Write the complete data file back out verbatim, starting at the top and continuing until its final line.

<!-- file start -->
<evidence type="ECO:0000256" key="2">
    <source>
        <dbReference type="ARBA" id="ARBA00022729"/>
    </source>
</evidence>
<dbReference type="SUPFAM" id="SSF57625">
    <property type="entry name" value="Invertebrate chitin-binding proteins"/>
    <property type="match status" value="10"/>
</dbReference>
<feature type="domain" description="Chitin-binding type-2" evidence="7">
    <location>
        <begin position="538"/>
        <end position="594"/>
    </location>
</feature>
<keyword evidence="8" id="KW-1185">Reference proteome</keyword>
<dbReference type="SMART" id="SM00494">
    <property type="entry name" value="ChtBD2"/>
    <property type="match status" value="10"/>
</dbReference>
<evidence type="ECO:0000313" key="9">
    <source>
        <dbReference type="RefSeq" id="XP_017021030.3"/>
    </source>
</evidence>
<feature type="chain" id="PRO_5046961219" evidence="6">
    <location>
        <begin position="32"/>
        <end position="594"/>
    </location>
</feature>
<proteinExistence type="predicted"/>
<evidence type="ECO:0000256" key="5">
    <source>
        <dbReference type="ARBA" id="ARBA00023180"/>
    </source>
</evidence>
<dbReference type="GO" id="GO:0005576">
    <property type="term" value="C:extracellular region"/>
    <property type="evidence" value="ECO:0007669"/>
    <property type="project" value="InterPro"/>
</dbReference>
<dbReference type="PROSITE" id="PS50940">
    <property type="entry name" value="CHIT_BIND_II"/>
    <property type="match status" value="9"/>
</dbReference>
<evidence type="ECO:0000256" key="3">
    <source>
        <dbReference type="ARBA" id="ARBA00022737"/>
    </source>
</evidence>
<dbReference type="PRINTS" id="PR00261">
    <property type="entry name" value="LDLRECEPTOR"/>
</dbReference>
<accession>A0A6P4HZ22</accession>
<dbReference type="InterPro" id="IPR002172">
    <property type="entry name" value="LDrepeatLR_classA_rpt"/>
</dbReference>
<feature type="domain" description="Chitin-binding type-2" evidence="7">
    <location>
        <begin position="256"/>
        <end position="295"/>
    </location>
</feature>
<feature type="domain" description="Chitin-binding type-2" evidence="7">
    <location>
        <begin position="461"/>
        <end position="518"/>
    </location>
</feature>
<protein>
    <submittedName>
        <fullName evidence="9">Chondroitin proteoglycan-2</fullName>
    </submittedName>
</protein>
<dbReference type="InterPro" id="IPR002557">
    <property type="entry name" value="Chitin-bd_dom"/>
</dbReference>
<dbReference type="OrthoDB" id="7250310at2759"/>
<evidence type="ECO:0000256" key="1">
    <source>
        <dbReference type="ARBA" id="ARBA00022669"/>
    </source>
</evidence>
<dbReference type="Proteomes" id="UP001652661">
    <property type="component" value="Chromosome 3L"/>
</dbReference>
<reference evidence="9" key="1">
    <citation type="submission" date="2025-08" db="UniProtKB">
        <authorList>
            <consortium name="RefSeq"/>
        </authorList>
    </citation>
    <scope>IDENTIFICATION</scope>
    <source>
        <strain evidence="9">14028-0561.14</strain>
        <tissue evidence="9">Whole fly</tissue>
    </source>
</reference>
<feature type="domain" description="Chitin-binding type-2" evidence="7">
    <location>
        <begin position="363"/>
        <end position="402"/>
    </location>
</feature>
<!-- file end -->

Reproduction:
<evidence type="ECO:0000256" key="2">
    <source>
        <dbReference type="ARBA" id="ARBA00022729"/>
    </source>
</evidence>
<dbReference type="SUPFAM" id="SSF57625">
    <property type="entry name" value="Invertebrate chitin-binding proteins"/>
    <property type="match status" value="10"/>
</dbReference>
<feature type="domain" description="Chitin-binding type-2" evidence="7">
    <location>
        <begin position="538"/>
        <end position="594"/>
    </location>
</feature>
<keyword evidence="8" id="KW-1185">Reference proteome</keyword>
<dbReference type="SMART" id="SM00494">
    <property type="entry name" value="ChtBD2"/>
    <property type="match status" value="10"/>
</dbReference>
<evidence type="ECO:0000313" key="9">
    <source>
        <dbReference type="RefSeq" id="XP_017021030.3"/>
    </source>
</evidence>
<feature type="chain" id="PRO_5046961219" evidence="6">
    <location>
        <begin position="32"/>
        <end position="594"/>
    </location>
</feature>
<proteinExistence type="predicted"/>
<evidence type="ECO:0000256" key="5">
    <source>
        <dbReference type="ARBA" id="ARBA00023180"/>
    </source>
</evidence>
<dbReference type="GO" id="GO:0005576">
    <property type="term" value="C:extracellular region"/>
    <property type="evidence" value="ECO:0007669"/>
    <property type="project" value="InterPro"/>
</dbReference>
<dbReference type="PROSITE" id="PS50940">
    <property type="entry name" value="CHIT_BIND_II"/>
    <property type="match status" value="9"/>
</dbReference>
<evidence type="ECO:0000256" key="3">
    <source>
        <dbReference type="ARBA" id="ARBA00022737"/>
    </source>
</evidence>
<dbReference type="PRINTS" id="PR00261">
    <property type="entry name" value="LDLRECEPTOR"/>
</dbReference>
<accession>A0A6P4HZ22</accession>
<dbReference type="InterPro" id="IPR002172">
    <property type="entry name" value="LDrepeatLR_classA_rpt"/>
</dbReference>
<feature type="domain" description="Chitin-binding type-2" evidence="7">
    <location>
        <begin position="256"/>
        <end position="295"/>
    </location>
</feature>
<feature type="domain" description="Chitin-binding type-2" evidence="7">
    <location>
        <begin position="461"/>
        <end position="518"/>
    </location>
</feature>
<protein>
    <submittedName>
        <fullName evidence="9">Chondroitin proteoglycan-2</fullName>
    </submittedName>
</protein>
<dbReference type="InterPro" id="IPR002557">
    <property type="entry name" value="Chitin-bd_dom"/>
</dbReference>
<dbReference type="OrthoDB" id="7250310at2759"/>
<evidence type="ECO:0000256" key="1">
    <source>
        <dbReference type="ARBA" id="ARBA00022669"/>
    </source>
</evidence>
<dbReference type="Proteomes" id="UP001652661">
    <property type="component" value="Chromosome 3L"/>
</dbReference>
<reference evidence="9" key="1">
    <citation type="submission" date="2025-08" db="UniProtKB">
        <authorList>
            <consortium name="RefSeq"/>
        </authorList>
    </citation>
    <scope>IDENTIFICATION</scope>
    <source>
        <strain evidence="9">14028-0561.14</strain>
        <tissue evidence="9">Whole fly</tissue>
    </source>
</reference>
<feature type="domain" description="Chitin-binding type-2" evidence="7">
    <location>
        <begin position="363"/>
        <end position="402"/>
    </location>
</feature>